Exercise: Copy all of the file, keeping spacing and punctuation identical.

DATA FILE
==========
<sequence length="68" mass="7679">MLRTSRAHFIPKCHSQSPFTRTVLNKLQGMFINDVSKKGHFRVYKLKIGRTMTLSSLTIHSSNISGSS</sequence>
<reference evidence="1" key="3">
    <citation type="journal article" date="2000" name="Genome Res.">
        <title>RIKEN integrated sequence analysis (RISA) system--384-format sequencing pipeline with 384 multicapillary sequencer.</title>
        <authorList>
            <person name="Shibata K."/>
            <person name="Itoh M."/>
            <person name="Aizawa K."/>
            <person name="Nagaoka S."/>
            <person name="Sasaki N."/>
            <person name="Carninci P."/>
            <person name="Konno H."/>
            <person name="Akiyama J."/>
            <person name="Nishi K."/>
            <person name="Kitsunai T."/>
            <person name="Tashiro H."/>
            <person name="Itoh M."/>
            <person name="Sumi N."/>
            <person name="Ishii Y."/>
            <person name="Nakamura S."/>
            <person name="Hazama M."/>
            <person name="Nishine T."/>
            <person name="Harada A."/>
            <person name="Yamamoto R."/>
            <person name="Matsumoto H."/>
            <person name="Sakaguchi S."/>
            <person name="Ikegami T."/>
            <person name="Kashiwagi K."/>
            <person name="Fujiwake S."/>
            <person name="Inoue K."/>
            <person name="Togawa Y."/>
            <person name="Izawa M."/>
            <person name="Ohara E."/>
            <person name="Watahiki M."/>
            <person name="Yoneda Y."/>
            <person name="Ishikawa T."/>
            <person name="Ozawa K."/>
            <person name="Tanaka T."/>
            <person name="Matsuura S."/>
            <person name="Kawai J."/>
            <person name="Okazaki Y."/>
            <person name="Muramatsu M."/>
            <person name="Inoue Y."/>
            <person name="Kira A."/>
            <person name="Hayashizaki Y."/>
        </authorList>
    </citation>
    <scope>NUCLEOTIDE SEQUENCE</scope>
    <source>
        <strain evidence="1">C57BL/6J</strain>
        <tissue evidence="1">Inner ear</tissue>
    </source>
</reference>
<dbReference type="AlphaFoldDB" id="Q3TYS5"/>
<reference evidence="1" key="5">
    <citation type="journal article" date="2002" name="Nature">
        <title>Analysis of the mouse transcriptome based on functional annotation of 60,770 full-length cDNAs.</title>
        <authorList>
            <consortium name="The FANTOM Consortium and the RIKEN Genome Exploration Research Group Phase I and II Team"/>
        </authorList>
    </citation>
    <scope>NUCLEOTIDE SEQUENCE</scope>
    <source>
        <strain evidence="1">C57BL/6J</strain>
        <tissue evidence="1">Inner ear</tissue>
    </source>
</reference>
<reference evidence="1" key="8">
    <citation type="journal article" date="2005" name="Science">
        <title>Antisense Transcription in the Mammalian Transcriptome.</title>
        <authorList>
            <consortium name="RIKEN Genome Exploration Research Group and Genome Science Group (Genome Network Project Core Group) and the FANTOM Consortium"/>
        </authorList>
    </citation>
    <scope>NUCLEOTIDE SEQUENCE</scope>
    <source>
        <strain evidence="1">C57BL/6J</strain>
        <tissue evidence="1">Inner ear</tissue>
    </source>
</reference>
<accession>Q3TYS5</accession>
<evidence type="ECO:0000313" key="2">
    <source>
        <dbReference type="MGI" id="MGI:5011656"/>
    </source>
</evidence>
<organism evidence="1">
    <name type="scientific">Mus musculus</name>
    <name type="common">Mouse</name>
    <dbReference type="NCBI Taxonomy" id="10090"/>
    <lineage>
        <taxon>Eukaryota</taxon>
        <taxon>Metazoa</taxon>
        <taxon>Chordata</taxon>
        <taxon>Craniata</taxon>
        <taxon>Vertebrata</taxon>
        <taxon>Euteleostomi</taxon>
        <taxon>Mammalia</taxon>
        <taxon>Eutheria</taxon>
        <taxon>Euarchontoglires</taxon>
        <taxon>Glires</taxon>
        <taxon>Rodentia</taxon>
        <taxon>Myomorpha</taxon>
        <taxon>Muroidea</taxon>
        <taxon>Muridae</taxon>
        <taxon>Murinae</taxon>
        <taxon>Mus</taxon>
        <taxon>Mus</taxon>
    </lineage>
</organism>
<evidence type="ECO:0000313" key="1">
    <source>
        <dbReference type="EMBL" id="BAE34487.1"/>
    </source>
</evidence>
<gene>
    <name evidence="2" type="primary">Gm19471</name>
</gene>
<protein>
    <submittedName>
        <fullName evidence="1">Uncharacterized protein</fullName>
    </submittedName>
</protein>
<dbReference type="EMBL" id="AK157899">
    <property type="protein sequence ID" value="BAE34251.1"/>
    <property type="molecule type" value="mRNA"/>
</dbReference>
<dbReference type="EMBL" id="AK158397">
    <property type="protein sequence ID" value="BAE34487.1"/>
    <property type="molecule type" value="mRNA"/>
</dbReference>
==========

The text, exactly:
<sequence length="68" mass="7679">MLRTSRAHFIPKCHSQSPFTRTVLNKLQGMFINDVSKKGHFRVYKLKIGRTMTLSSLTIHSSNISGSS</sequence>
<reference evidence="1" key="3">
    <citation type="journal article" date="2000" name="Genome Res.">
        <title>RIKEN integrated sequence analysis (RISA) system--384-format sequencing pipeline with 384 multicapillary sequencer.</title>
        <authorList>
            <person name="Shibata K."/>
            <person name="Itoh M."/>
            <person name="Aizawa K."/>
            <person name="Nagaoka S."/>
            <person name="Sasaki N."/>
            <person name="Carninci P."/>
            <person name="Konno H."/>
            <person name="Akiyama J."/>
            <person name="Nishi K."/>
            <person name="Kitsunai T."/>
            <person name="Tashiro H."/>
            <person name="Itoh M."/>
            <person name="Sumi N."/>
            <person name="Ishii Y."/>
            <person name="Nakamura S."/>
            <person name="Hazama M."/>
            <person name="Nishine T."/>
            <person name="Harada A."/>
            <person name="Yamamoto R."/>
            <person name="Matsumoto H."/>
            <person name="Sakaguchi S."/>
            <person name="Ikegami T."/>
            <person name="Kashiwagi K."/>
            <person name="Fujiwake S."/>
            <person name="Inoue K."/>
            <person name="Togawa Y."/>
            <person name="Izawa M."/>
            <person name="Ohara E."/>
            <person name="Watahiki M."/>
            <person name="Yoneda Y."/>
            <person name="Ishikawa T."/>
            <person name="Ozawa K."/>
            <person name="Tanaka T."/>
            <person name="Matsuura S."/>
            <person name="Kawai J."/>
            <person name="Okazaki Y."/>
            <person name="Muramatsu M."/>
            <person name="Inoue Y."/>
            <person name="Kira A."/>
            <person name="Hayashizaki Y."/>
        </authorList>
    </citation>
    <scope>NUCLEOTIDE SEQUENCE</scope>
    <source>
        <strain evidence="1">C57BL/6J</strain>
        <tissue evidence="1">Inner ear</tissue>
    </source>
</reference>
<dbReference type="AlphaFoldDB" id="Q3TYS5"/>
<reference evidence="1" key="5">
    <citation type="journal article" date="2002" name="Nature">
        <title>Analysis of the mouse transcriptome based on functional annotation of 60,770 full-length cDNAs.</title>
        <authorList>
            <consortium name="The FANTOM Consortium and the RIKEN Genome Exploration Research Group Phase I and II Team"/>
        </authorList>
    </citation>
    <scope>NUCLEOTIDE SEQUENCE</scope>
    <source>
        <strain evidence="1">C57BL/6J</strain>
        <tissue evidence="1">Inner ear</tissue>
    </source>
</reference>
<reference evidence="1" key="8">
    <citation type="journal article" date="2005" name="Science">
        <title>Antisense Transcription in the Mammalian Transcriptome.</title>
        <authorList>
            <consortium name="RIKEN Genome Exploration Research Group and Genome Science Group (Genome Network Project Core Group) and the FANTOM Consortium"/>
        </authorList>
    </citation>
    <scope>NUCLEOTIDE SEQUENCE</scope>
    <source>
        <strain evidence="1">C57BL/6J</strain>
        <tissue evidence="1">Inner ear</tissue>
    </source>
</reference>
<accession>Q3TYS5</accession>
<evidence type="ECO:0000313" key="2">
    <source>
        <dbReference type="MGI" id="MGI:5011656"/>
    </source>
</evidence>
<organism evidence="1">
    <name type="scientific">Mus musculus</name>
    <name type="common">Mouse</name>
    <dbReference type="NCBI Taxonomy" id="10090"/>
    <lineage>
        <taxon>Eukaryota</taxon>
        <taxon>Metazoa</taxon>
        <taxon>Chordata</taxon>
        <taxon>Craniata</taxon>
        <taxon>Vertebrata</taxon>
        <taxon>Euteleostomi</taxon>
        <taxon>Mammalia</taxon>
        <taxon>Eutheria</taxon>
        <taxon>Euarchontoglires</taxon>
        <taxon>Glires</taxon>
        <taxon>Rodentia</taxon>
        <taxon>Myomorpha</taxon>
        <taxon>Muroidea</taxon>
        <taxon>Muridae</taxon>
        <taxon>Murinae</taxon>
        <taxon>Mus</taxon>
        <taxon>Mus</taxon>
    </lineage>
</organism>
<evidence type="ECO:0000313" key="1">
    <source>
        <dbReference type="EMBL" id="BAE34487.1"/>
    </source>
</evidence>
<gene>
    <name evidence="2" type="primary">Gm19471</name>
</gene>
<protein>
    <submittedName>
        <fullName evidence="1">Uncharacterized protein</fullName>
    </submittedName>
</protein>
<dbReference type="EMBL" id="AK157899">
    <property type="protein sequence ID" value="BAE34251.1"/>
    <property type="molecule type" value="mRNA"/>
</dbReference>
<dbReference type="EMBL" id="AK158397">
    <property type="protein sequence ID" value="BAE34487.1"/>
    <property type="molecule type" value="mRNA"/>
</dbReference>